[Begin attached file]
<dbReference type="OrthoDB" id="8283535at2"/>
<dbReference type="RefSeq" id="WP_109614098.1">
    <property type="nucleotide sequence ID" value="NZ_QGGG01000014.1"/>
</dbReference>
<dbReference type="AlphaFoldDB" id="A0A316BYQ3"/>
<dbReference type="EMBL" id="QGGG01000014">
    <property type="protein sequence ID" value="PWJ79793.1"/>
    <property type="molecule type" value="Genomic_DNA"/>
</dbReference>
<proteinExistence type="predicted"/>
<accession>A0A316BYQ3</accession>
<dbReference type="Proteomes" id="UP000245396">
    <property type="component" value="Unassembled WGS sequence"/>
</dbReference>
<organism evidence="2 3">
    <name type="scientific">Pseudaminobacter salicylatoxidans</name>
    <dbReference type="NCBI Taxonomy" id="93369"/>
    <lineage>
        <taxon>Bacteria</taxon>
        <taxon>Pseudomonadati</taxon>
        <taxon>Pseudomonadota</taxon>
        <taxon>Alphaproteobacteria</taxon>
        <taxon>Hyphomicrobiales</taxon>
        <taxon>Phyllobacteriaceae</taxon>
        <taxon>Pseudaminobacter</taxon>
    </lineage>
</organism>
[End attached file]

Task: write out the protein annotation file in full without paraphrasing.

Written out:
<dbReference type="OrthoDB" id="8283535at2"/>
<dbReference type="RefSeq" id="WP_109614098.1">
    <property type="nucleotide sequence ID" value="NZ_QGGG01000014.1"/>
</dbReference>
<dbReference type="AlphaFoldDB" id="A0A316BYQ3"/>
<dbReference type="EMBL" id="QGGG01000014">
    <property type="protein sequence ID" value="PWJ79793.1"/>
    <property type="molecule type" value="Genomic_DNA"/>
</dbReference>
<proteinExistence type="predicted"/>
<accession>A0A316BYQ3</accession>
<dbReference type="Proteomes" id="UP000245396">
    <property type="component" value="Unassembled WGS sequence"/>
</dbReference>
<organism evidence="2 3">
    <name type="scientific">Pseudaminobacter salicylatoxidans</name>
    <dbReference type="NCBI Taxonomy" id="93369"/>
    <lineage>
        <taxon>Bacteria</taxon>
        <taxon>Pseudomonadati</taxon>
        <taxon>Pseudomonadota</taxon>
        <taxon>Alphaproteobacteria</taxon>
        <taxon>Hyphomicrobiales</taxon>
        <taxon>Phyllobacteriaceae</taxon>
        <taxon>Pseudaminobacter</taxon>
    </lineage>
</organism>